CCT Professor Diana Owen Receives New Grant from US Department of Education for “Civics Empowers All Students” Program

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Last month, Georgetown Communication, Culture & Technology Professor Diana Owen received a new grant from the U.S. Department of Education for $11.65 million in conjunction with her partnership with the Center for Civic Education. Her project, “Civics Empowers All Students,” uses a culturally appropriate curriculum–an adapted version of the widely-used We the People: The Citizen and the Constitution–to encourage civic learning and participation among elementary and middle school students living in poverty, students of color, students with disabilities, and English language learners. Owen leads a team of students and CCT graduates associated with her Civic Education Research Lab (CERL) who will conduct studies of the project. The research explores ways of increasing underserved students’ civic knowledge, dispositions, and skills, literacy standards, and social and emotional learning competencies. A major goal of the project is to create an inclusive, unbiased, and identity-safe learning environment.

Professor Owen has long had a passion for ensuring all young people have access to civic resources and understand about responsibly engaging in democracy. She is especially concerned with looking at how education can close the gap so students in high-need communities can gain knowledge and skill sets to become civically empowered, are included in creating positive change, and learn more about government and democracy. She is especially interested in addressing the challenges of imparting civic skills conducive to responsible and effective political engagement in the digital age. Her previous research in this area had been cited by members of Congress to increase funding for K-12 education and inform the development of effective curriculum interventions in under-resourced school districts.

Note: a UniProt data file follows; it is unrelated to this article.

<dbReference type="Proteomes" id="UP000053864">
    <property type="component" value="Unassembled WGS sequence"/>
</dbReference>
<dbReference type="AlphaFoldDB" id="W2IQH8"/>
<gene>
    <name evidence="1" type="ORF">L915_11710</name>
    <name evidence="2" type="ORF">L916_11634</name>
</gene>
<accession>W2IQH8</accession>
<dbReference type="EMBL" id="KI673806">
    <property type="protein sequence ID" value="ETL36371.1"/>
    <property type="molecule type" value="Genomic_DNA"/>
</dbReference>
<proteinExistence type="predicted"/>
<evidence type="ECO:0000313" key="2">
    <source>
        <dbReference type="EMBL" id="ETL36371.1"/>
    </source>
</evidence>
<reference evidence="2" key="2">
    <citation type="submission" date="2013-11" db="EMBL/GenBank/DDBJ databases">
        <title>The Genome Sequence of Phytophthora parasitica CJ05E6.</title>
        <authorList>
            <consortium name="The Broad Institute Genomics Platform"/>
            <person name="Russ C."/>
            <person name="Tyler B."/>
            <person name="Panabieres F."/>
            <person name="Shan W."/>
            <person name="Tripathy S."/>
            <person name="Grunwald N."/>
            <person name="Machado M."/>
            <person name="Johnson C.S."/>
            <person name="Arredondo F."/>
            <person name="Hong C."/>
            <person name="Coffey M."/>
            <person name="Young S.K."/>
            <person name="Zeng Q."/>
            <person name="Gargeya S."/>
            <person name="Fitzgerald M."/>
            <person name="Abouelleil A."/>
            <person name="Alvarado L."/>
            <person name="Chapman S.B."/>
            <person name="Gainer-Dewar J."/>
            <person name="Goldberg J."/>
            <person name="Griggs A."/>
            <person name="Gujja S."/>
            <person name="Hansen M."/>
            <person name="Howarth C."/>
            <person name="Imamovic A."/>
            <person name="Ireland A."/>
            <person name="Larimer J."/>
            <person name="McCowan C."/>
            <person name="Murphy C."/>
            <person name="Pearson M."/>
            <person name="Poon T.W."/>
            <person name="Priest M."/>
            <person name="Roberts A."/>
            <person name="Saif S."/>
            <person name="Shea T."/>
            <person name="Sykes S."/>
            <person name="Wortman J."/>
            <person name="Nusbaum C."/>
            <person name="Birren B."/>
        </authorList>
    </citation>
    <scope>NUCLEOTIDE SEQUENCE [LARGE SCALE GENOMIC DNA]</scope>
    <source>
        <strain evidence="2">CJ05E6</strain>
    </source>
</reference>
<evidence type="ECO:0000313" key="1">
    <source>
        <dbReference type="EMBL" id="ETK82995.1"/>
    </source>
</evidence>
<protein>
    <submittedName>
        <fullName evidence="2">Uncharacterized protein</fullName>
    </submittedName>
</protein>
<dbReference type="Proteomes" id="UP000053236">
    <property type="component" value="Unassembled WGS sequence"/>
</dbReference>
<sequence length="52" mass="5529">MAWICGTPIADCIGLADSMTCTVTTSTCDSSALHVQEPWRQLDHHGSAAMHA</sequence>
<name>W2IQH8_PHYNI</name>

Professor Owen stated “This project is trying to create pathways to participation so that these students feel they have a place to engage. This is what I’ve been waiting my whole career to do and I feel very lucky to work on this subject.”

Professor Owen currently has three Department of Education grants simultaneously in effect, and this project is the latest of five grant awards that she has received with the Center for Civic Education since 2015 totaling $42.15 million. These projects included the “James Madison Legacy Project” and the subsequent “James Madison Legacy Project Expansion” study, the “Strengthening Democracy Through History and Civics” two-week intensive summer program, and the “Project Citizen Research Program.” All programs work to support teachers and uplift students to become more active and informed citizens who know they have a voice in this country’s democracy.

The grants provide teachers with professional development where they work with scholars to increase their content knowledge and consult with mentors about ways of incorporating active learning pedagogies in the classroom. They also provide books and curricular materials to underserved schools. Owen’s research shows that even a modest amount of civics instruction goes a long way toward improving young people’s understanding of government and politics while increasing their sense of political efficacy and empowerment. Her hope is that students who acquire positive civic orientations early in life will develop lasting commitments to engaging in community affairs and working to improve conditions in society.